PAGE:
The result is interesting as approximation from samples is not possible in general but the author identified the case of bounded curvature as a common scenario where good approximation is possible and derive best possible approximation bound for this setting. The lower bound example is quite intricate and highlight the difficulty with the uniform sample model. The experiment could be better, is there no real dataset that makes sense for this problem?

2-Confident (read it all; understood it all reasonably well)

Optimization from samples of monotone submodular functions with bounded curvature is studied. The authors provide and prove hard bounds on the approximation ratio for this problem. Specifically, using a probabilistic argument, they show that the approximation bounds are tight. They focus on the constrained case and consider the problem of maximizing the function with a cardinality constraint and provide a simple algorithm to solve the problem. Simulation study suggests that the algorithm is better than the best sample and a random set.

The paper is overall well written, in particular: section 1. sets up the problem well; intuition for the proofs were helpful in checking them and I think it should be accessible to readers with some basic understanding of submodular optimization literature. The references given by the authors are standard, good and popular which is good. In particular, I liked the hardness section where the idea is to classify elements of the ground set into two categories: good, bad and poor. Poor elements are only useful for making the constructed function monotone submodular whereas the good and bad are elements that carry very less "information". I am not sure if information is the right word here since usually it is related to entropy functions, it will be nice if the authors can describe why they call it that way. One major concern that I have is the simulation experiments. In general, I think that a single random set is not fair for comparison, if you are going to compare it with randomized selection, I think many draws should be conducted for evaluation (similar to boot strapping) and a confidence interval or bar would convey more than a single random draw. Secondly, while this seeme like a theoretical paper, nonetheless, I feel like it can/should be supplemented with some experiments using real datasets on problems that the authors mention in section 1. This is the main reason for my score for question 5, 7 (technical quality, Potential impact or usefulness). While the analysis works for the special case of cardinality constrained problems, any thoughts on how to adapt the analysis to other constraints like cover or knapsack constraints? (I suppose that this is not simple as it sounds and can be highly nontrivial?)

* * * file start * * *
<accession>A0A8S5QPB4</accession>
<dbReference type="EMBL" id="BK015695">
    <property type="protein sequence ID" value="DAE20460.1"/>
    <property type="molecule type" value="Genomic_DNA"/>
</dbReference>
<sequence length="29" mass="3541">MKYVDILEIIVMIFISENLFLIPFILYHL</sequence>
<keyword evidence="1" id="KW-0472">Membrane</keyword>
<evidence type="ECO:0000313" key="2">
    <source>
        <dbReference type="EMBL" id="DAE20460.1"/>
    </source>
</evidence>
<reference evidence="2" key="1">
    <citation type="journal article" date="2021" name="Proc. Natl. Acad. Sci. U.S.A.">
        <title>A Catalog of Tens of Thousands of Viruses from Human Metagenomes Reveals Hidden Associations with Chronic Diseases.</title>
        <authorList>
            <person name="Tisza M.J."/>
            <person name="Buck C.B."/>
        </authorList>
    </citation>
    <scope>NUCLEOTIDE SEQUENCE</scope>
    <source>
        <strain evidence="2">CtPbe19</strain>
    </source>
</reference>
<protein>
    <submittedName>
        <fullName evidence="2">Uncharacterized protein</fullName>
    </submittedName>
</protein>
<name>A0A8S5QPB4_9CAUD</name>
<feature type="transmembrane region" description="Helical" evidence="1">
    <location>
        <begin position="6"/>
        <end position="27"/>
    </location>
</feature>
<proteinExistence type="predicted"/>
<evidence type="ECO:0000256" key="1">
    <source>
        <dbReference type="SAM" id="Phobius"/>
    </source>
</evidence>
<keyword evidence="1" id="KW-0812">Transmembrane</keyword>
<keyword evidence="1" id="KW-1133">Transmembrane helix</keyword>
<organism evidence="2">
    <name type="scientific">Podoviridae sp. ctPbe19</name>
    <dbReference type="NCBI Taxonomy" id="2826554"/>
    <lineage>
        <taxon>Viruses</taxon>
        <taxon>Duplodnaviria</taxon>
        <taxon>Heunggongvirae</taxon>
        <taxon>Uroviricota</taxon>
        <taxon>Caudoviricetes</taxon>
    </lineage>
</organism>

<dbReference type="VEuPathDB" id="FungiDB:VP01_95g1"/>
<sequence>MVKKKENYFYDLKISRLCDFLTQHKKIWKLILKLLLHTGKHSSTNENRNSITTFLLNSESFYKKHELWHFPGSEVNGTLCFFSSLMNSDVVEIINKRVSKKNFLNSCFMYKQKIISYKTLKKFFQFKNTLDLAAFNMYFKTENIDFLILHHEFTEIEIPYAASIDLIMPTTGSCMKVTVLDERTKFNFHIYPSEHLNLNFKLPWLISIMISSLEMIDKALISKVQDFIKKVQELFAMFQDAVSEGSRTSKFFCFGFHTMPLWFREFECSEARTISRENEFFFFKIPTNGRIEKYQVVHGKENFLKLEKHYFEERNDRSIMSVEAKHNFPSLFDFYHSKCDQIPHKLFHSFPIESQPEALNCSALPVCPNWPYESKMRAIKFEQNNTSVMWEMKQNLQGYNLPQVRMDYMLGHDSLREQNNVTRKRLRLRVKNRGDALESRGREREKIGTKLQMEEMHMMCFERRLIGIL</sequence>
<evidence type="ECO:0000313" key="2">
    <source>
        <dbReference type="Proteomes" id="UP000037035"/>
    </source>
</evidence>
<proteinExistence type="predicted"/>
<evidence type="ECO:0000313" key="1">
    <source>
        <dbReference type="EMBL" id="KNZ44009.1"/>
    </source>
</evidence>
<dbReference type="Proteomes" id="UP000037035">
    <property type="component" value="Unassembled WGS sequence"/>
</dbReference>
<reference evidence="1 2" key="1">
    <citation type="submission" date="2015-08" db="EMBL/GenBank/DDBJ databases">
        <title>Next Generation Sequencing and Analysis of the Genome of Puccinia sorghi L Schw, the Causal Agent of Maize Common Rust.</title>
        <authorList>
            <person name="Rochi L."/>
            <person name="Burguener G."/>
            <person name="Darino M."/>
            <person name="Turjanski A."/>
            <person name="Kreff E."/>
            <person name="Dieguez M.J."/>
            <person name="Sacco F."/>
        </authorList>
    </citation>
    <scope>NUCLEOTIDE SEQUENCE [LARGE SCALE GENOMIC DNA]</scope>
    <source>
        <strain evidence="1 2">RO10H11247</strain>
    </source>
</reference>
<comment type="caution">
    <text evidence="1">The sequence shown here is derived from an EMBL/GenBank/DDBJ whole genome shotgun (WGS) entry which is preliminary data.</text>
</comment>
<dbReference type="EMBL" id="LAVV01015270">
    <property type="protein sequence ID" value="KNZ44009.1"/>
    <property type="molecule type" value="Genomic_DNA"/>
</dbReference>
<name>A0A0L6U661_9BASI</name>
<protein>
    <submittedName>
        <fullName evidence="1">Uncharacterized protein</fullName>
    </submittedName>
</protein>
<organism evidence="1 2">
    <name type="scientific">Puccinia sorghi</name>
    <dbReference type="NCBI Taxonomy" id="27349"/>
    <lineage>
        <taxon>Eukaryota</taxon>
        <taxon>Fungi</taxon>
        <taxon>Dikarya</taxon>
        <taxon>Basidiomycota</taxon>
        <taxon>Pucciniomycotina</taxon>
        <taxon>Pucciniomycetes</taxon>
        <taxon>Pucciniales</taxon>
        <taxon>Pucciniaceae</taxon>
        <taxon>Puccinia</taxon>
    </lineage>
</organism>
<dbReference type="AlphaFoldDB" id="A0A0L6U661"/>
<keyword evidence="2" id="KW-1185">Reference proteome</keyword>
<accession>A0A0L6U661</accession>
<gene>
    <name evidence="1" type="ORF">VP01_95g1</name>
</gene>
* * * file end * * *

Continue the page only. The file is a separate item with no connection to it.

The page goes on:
2-Confident (read it all; understood it all reasonably well)

This paper shows that for any monotone submodular function with curvature c there is an approximation algorithm for maximization under cardinality constraints when polynomially-many samples are drawn from theuniform distribution over feasible sets.

General comments: -The paper is very well written. The presentation is easy to follow. -The theoretical results seem strong and sound. Both upper and lower bounds are proved. -On the machine learning application side, it is less clear how to use these results because of the polynomial sampling complexity. It would also be interesting to add numerical experiments on a real learning task (eg document ranking) and to compare the results to existing algorithms.

1-Less confident (might not have understood significant parts)